Developed countries must rely on emerging economies to be out of recession
The demand arising from the investment spree in developing countries, to a large extent, has promoted rapid expansion of the global economy over the past 10 years. Whether or not some industrialized countries can avoid deflation and recession will depend on their ability to maintain this momentum of growth.
Despite of the prompt actions that have been taken to deal with the crisis, there is still a huge risk. That means the global economy may experience deflation similar to what Japan experienced in the 1990's if the credit crisis cannot be effectively solved.
Under this context, the standard monetary policy is unlikely to produce expected results in developed countries. A variety of fiscal stimulus plans adopted by various countries, in principle, are necessary to fight against the recession. But some developed countries have limited space for infrastructure construction. That is why developed countries must rely on emerging economies to get out of the recession, in that they can invest in infrastructure construction in developing countries, so as to create demand and get out of the recession indirectly.
The era needs "New Multilateralism"
After the financial crisis took place, leaders of various countries have reached a consensus on reviving the Bretton Woods system. The system emphasizes the importance of wisdom, policy and political will when multilateral actions are implemented in order to change a crisis into opportunities.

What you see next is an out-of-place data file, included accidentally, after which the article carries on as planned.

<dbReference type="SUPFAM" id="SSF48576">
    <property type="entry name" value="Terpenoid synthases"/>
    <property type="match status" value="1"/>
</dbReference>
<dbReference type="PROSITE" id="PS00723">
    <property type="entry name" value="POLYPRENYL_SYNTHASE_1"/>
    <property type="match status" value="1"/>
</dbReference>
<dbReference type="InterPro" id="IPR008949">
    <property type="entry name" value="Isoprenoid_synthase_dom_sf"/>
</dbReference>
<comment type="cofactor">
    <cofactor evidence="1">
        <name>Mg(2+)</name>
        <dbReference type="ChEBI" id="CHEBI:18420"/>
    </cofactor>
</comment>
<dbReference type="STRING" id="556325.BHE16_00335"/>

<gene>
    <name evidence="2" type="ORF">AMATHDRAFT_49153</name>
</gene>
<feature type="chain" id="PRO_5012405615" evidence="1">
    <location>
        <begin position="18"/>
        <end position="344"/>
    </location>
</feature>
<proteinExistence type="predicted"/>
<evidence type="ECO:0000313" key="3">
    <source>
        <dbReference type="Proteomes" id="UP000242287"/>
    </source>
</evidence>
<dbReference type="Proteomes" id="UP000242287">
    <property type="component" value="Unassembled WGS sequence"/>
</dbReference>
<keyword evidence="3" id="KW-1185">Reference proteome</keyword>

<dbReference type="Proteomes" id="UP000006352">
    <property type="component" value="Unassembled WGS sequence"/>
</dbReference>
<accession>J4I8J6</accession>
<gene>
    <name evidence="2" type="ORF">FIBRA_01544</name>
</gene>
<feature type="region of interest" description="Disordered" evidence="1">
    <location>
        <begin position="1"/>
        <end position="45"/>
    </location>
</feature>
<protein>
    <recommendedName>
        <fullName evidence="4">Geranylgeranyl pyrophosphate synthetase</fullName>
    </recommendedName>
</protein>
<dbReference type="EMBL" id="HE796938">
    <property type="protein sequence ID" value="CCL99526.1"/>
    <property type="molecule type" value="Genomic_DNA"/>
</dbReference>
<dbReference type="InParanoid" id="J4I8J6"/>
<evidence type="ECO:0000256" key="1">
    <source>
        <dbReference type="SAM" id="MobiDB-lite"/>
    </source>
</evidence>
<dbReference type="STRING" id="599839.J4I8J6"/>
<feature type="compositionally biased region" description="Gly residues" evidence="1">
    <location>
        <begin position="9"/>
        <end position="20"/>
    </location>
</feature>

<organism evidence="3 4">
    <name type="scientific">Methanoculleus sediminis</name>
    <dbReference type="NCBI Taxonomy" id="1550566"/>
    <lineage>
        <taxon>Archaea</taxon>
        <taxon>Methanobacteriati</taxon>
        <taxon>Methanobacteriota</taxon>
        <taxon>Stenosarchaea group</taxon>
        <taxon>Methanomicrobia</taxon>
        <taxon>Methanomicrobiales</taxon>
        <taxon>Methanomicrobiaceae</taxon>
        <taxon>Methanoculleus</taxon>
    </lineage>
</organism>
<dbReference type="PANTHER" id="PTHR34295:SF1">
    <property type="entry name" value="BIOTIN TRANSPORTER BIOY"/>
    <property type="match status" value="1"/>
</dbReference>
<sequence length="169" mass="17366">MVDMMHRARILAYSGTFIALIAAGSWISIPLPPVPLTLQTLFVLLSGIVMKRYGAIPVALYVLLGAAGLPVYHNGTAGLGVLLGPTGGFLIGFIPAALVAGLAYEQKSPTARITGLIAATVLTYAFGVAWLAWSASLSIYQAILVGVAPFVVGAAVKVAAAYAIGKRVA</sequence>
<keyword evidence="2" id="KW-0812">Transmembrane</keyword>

The international multilateral structure formed after World War II cannot adapt to the requirements of the international reality of the 21st century. As World Bank President Robert Zoellick has put it, we need a flexible and highly efficient "New Multilateralism" that is suiting our time, one that embodies developed countries, emerging economies and developing countries, and is not a fixed system or one that comprises of only one unit.
In order to solve the current problems, including the existing financial and economic crises and global warming, which have no national boundaries, it is necessary for the stakeholders including developed countries, emerging economies and developing countries, to put forth a concerted effort.
The new international multilateral framework should be a flexible and efficient organization which addresses specific problems, respects national sovereignties, and is conducive to settling differences and promoting cooperation among stakeholders.
World places high expectations on China
The Chinese economy has performed very well over the past 30 years, which not only greatly reduces poverty, but also reflects the efficiency of the pragmatic economic development system. Pragmatic economic development is based on the comparative advantages and combines the market economy with governmental intervention.
In the face of the global economic crisis, the world places high expectations on China. Nonetheless, there is a hard path ahead. Even before the outbreak of the global crisis, there was increasing evidence in China that the economy was slowing down.
However, the global banking crisis had little direct impact on China. China has strong foreign exchange reserves, a fiscal surplus which accounts for 1% of its GDP, and a current account surplus which is in excess of 10% of the GDP. These three factors has enabled China to adopt a proactive fiscal policy to strengthen construction in infrastructure, environment, social security, education, health care, to stimulate domestic demand and to upgrade export.
During the financial crisis and its resulting global economic turmoil, China's ability to maintain its own high-speed growth is its biggest contribution to the global economy.
By People's Daily Online